The Minister responded to the Committee on 18 September 2012, advising:
The inclusion of Clause 54, as drafted, is consistent with similar powers granted to other national collecting institutions under their enabling legislation such as the National Museum of Australia Act 1980 (NMA Act) and the National Gallery Act 1975 (NG Act). It is my understanding that the inclusion of provisions in the legislation enabling the national cultural institutions to create offences by regulation is vital in ensuring that the national collecting institutions can appropriately adapt to protect the valuable cultural material in their care.
In particular, the Minister drew the Committee’s attention to section 44 of the NMA Act and section 46 of the NG Act, both of which allow regulations to be made ‘prescribing penalties not exceeding a fine of $500 for offences against the regulations’.
The Minister also emphasised that any regulations will be subject to parliamentary disallowance.
The Committee has asked the Minister to include key information set out in his response, in the Explanatory Memorandum to the Bill.
In the Committee’s Second Report of 2012, published on 12 September 2012, the Committee sought clarification on the claims made that the current Bill does not engage human rights. The Committee notes:
[that it] seeks clarification from the Minister for the Arts whether the Bill, by its nature, could be said to promote the right to take part in cultural life in article 15(1)(a) of the International Covenant on Economic, Social and Cultural Rights.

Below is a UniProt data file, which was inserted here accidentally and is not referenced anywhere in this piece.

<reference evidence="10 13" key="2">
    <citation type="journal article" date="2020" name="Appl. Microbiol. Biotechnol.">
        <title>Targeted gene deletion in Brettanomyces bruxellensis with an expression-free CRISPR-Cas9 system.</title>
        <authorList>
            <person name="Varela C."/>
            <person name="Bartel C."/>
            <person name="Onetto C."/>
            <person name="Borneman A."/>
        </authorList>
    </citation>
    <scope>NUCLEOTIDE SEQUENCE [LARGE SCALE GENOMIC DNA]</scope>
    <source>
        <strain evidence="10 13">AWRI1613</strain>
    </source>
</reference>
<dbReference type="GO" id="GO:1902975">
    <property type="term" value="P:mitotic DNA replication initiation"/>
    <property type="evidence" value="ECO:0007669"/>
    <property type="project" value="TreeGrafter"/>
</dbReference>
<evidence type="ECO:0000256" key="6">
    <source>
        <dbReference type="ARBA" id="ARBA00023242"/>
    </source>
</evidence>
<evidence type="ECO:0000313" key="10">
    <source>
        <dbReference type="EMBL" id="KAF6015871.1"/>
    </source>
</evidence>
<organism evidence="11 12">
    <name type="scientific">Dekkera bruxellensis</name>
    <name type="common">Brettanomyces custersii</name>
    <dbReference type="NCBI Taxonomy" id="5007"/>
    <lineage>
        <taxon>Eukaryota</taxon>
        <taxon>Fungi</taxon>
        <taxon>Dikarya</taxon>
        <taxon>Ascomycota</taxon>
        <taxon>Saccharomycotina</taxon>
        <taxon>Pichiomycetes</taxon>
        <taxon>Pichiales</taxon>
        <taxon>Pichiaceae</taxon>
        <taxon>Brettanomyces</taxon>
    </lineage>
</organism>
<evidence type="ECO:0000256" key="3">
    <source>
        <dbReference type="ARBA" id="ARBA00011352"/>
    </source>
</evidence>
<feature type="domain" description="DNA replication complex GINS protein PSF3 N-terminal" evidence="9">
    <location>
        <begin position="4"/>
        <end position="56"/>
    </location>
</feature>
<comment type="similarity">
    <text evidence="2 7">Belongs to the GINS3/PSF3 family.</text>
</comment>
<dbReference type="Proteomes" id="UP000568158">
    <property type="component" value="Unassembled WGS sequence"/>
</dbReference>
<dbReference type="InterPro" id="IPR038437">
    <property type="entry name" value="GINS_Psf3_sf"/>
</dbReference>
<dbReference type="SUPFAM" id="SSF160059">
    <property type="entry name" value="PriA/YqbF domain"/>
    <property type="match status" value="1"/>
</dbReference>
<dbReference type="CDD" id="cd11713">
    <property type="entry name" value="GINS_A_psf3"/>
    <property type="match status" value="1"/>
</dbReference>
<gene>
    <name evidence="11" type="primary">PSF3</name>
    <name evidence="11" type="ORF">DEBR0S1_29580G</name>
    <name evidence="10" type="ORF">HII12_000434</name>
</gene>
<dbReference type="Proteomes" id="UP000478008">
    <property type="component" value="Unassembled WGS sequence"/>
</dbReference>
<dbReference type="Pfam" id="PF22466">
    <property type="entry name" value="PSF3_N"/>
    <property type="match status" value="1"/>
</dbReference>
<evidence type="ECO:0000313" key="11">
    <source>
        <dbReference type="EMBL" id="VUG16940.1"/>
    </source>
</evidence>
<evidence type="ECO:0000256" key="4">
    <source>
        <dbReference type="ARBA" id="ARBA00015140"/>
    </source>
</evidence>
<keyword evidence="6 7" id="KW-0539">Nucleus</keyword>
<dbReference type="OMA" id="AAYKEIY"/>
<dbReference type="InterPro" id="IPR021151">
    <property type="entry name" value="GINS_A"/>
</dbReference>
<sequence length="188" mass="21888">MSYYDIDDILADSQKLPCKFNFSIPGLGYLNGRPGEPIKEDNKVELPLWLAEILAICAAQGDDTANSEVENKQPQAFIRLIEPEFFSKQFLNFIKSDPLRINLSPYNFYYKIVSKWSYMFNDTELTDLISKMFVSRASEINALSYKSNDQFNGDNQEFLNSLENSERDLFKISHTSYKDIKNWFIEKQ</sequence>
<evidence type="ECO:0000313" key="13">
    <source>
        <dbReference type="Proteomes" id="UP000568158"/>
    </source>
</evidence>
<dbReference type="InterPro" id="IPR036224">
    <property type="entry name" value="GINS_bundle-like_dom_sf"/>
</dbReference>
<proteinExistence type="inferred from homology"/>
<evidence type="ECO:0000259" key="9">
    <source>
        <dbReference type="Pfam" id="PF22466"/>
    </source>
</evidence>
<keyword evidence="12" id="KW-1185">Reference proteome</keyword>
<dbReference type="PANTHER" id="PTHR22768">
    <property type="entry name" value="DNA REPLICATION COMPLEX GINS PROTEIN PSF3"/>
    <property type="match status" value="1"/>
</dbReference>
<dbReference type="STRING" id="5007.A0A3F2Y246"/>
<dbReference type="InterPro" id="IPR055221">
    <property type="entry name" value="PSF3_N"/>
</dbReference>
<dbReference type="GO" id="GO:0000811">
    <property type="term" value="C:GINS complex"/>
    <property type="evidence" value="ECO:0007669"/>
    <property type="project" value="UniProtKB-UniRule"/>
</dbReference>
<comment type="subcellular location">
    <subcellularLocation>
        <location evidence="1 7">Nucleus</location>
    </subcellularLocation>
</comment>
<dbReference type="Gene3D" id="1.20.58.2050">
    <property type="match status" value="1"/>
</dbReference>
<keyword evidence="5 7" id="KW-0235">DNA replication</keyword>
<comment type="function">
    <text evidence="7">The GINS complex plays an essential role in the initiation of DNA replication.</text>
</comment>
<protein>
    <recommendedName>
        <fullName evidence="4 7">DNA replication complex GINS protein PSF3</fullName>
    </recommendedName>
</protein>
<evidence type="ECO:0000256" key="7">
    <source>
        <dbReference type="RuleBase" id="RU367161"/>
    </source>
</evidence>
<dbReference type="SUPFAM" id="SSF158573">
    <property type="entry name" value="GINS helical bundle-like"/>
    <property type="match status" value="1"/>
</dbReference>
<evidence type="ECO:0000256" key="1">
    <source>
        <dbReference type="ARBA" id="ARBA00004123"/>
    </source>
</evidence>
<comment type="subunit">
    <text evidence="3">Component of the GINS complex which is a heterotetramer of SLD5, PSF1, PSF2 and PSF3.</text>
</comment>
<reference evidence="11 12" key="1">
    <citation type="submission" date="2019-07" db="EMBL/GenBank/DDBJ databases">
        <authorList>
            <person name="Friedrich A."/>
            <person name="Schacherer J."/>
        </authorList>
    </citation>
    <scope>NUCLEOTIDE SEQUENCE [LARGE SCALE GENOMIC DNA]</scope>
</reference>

All speakers on the Bill agreed that they were proud to support the National Portrait Gallery becoming a statutory authority. For example, The Nationals’ member Paul Neville stated:
The National Portrait Gallery is now taking its place with our iconic national institutions and it is appropriate that it be given full statutory recognition and authority.
However, Liberal Party member Michael Keenan commented that:
While the coalition supports this bill, and sees a bright future ahead for the Gallery under these new arrangements, the future for the arts and collecting institutions in Australia under this Government is under a cloud of uncertainty.
He further noted that Labor has ‘still not delivered the National Cultural Policy they promised back in 2009’.
Further comments concerning the development of the National Cultural Policy have been made by major interest groups.
The Policy was expected to be delivered during budget week in May 2012. The lobby group ArtsPeak expressed disappointment at the policy’s delay. ArtsPeak called for minimal delay in announcing the National Cultural Policy and was disappointed to learn that it had been postponed. It noted:
The cultural sector has fundamental significance in providing value to the creative endeavours, quality of life and expression of identity of the Australian community...
ArtsPeak believes that [what is] urgently needed is an articulation of specific strategies within a National Cultural Policy and appropriate resource allocation to further advance the contribution made by the arts to all Australians.
It further affirmed:
While we are disappointed to hear of the delay, we wish to reaffirm our support for the development of a well crafted and well resourced National Cultural Policy, and to assure the Government that our aspirations for a stronger and better supported arts industry remain undiminished.